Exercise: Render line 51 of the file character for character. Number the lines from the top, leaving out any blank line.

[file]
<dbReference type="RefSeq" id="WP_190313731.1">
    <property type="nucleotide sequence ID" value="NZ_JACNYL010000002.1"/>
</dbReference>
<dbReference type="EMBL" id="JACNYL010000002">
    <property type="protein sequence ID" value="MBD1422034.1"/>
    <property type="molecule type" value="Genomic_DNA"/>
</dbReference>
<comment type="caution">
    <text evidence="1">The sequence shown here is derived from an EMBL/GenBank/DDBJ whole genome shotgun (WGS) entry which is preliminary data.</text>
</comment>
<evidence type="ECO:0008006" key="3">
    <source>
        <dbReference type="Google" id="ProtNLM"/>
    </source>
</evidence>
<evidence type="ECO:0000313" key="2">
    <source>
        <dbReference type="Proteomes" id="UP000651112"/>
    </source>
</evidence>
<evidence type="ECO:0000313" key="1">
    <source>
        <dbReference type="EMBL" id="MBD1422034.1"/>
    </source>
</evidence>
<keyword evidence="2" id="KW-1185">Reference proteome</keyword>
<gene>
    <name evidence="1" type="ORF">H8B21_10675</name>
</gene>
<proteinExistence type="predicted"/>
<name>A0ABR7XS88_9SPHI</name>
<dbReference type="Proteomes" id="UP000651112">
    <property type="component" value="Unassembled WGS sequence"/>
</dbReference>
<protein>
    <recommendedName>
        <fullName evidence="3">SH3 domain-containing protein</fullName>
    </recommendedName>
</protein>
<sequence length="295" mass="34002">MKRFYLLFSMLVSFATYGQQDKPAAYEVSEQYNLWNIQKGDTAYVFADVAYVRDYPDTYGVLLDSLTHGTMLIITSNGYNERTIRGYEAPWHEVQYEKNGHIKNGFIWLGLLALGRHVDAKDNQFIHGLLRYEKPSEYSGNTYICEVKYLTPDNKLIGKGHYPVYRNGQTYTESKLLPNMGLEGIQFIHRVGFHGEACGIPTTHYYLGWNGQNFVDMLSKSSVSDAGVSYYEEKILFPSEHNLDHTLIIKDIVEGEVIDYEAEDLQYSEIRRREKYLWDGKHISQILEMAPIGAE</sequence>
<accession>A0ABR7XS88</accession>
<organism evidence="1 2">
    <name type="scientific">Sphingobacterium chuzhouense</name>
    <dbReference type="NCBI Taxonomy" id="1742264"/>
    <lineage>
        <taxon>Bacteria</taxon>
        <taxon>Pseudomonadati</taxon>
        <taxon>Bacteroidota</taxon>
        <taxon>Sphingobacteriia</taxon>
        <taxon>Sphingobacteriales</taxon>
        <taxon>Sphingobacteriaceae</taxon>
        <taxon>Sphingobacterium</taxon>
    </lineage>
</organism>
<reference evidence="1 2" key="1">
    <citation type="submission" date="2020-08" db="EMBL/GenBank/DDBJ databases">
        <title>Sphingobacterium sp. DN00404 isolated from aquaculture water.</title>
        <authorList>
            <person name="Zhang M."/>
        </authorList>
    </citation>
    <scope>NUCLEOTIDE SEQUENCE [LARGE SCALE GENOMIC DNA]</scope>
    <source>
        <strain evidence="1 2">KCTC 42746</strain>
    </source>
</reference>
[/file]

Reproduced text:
        <taxon>Sphingobacteriaceae</taxon>